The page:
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Size and age distribution of white-tailed deer in Finland

A white-tailed deer male in its prime

Mikael Wikström (Suomen Riistakeskus), Jaana Kekkonen (University of Helsink) and I teamed up some years ago. We were initially interested in the genetic diversity of the white-tailed deer in Finland. In 2012, we contacted all hunting groups in the western part of Uusimaa (municipalities of Hanko, Raaspori and Inkoo) and the local hunters in this region supplied us with slaughter weights and the heads of 461 one.year old and older white-tailed deer hunted in the 2012-2013 hunting season. The total area covered was large and the number we obtained was 95% of all adult white-tailed deer hunted that season, so thanks to the dedication of the hunters to this project we obtained a sample which is pretty representative of hunted adult white-tailed deer in Finland.

After we got the heads, the lower jaw of all animals was removed. Heads of males were boiled and cleaned. In addition, we pulled a tooth from the lower jaw for ageing. Morphometric measures of the jaw and the skull were combined with CIC scores of antlers and body mass after slaughter. These metrics give us a fair idea of the size of white-tailed deer males and females in Finland. Comparison with North American data shows that Finnish white-tailed deer show no evidence of abnormal growth. If anything, the Finnish deer were a bit larger than in North America, probably because the density of white-tailed deer is much lower in Finland.

One perhaps worrying aspect of the research was that the hunted female deer were significantly older than the males. Our effort was the first time such information was collected in Finland and we are hence not sure whether this is a typical finding or something unusual to the 2012-13 hunting season in western Uusimaa. Extensive research in moose has underlined that a lack of old males is a bad thing for the population. When old males are lacking, females tend to mate later in the season as they are reluctant to mate with young guys! Reproducing late in the season, however, leads to small fawns and this has in turn a negative consequence on fawn survival and future growth.

As said, we do not know for sure if old males are lacking in the population. On the other hand, there is a pretty plausible reason for why the white-tailed deer population really would lack old males. This is because the hunting regulation rules in effect constitute a "life insurance" for females (they cannot be shot when they have fawns, and the number of licenses for adults can be increased by shooting less calves). Males lack such a "life insurance" and may thus run a greater risk to get shot during the hunting season. The hunting pressure on white.tailed deer is huge and hunting largely shapes the population characteristics.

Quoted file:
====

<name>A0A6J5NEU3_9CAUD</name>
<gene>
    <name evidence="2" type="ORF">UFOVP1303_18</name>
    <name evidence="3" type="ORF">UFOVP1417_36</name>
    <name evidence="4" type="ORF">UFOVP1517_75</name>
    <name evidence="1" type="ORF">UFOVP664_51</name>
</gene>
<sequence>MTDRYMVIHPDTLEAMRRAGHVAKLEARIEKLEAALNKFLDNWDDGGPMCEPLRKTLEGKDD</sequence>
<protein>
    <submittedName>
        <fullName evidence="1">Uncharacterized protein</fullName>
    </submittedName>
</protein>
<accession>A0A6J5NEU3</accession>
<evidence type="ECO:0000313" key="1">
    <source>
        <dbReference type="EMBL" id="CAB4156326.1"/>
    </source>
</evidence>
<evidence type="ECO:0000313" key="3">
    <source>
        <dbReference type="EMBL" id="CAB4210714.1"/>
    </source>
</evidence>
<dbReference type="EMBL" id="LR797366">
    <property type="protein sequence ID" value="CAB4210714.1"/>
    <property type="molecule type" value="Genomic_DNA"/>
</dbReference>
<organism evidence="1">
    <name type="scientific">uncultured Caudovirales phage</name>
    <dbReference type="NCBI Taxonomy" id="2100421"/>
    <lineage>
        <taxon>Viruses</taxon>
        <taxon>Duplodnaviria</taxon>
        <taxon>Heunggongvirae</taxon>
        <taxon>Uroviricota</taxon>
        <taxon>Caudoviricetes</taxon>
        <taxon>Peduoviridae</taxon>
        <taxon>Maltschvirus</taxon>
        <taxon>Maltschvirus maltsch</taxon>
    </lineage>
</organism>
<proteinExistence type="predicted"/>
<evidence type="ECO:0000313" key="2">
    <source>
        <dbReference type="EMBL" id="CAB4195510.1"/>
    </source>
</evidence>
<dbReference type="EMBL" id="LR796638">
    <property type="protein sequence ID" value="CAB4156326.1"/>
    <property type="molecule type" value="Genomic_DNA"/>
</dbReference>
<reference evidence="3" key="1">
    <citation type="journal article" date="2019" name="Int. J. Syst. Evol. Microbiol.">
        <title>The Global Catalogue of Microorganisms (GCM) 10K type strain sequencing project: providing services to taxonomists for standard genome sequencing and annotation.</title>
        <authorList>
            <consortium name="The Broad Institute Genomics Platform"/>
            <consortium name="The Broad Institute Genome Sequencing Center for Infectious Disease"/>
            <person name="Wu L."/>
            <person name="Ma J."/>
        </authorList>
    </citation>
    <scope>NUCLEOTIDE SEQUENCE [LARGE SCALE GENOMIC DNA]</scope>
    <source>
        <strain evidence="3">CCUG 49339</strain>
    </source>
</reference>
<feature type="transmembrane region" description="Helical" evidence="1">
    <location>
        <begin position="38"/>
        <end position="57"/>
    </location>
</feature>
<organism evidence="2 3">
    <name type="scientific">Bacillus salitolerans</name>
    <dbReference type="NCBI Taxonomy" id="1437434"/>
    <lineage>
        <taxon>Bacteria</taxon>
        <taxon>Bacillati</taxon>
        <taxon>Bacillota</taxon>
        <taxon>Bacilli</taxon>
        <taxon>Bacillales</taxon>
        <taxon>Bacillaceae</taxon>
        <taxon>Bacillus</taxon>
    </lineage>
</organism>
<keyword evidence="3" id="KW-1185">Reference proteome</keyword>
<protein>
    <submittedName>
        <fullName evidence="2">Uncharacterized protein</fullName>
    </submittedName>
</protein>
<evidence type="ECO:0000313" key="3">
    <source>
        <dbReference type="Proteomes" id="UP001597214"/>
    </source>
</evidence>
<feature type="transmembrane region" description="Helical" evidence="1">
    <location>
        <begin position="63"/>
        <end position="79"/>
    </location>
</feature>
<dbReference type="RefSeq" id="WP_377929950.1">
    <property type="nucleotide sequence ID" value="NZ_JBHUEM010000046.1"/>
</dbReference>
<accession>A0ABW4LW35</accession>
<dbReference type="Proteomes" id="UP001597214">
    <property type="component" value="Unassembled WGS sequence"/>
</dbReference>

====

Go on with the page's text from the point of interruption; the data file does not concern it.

Given the reasonable ease by which one can collect lower jaws and use these for ageing, it feels to me that the methods we use in this paper could be used more in Finland. By repeatedly measuring ages of large numbers of hunted individuals in an area, we can - at the very least - start to get a feeling for whether the lack of older males is a recurring aspect. If it is, further research is warranted into understanding why these old males are lacking and what the consequences of such a skew in the age distribution could be.


8.4.2016: Jon Brommer

Links

Links to earlier work on Finnish white-tailed deer

Genetic diversity

Inbreeding depression

Some text in Finnish or Swedish

The following articles in the magazine Metsästäjä /Jägaren can be found from here

Valkohäntäpeuran koon ja sarvien kehitys – ainutlaatuinen tutkimus lounaisella Uudellamaalla. Metsästäjä / Jägaren 5/2013: 32-34.

Suuri valkohäntäpeura-projekti Länsi-Uudellamaalla. Metsästäjä / Jägaren 6/2012: 8.

Suomen valkohäntäpeurakanta – geneettisesti hauras? Metsästäjä / Jägaren 3/2012: 38-40.




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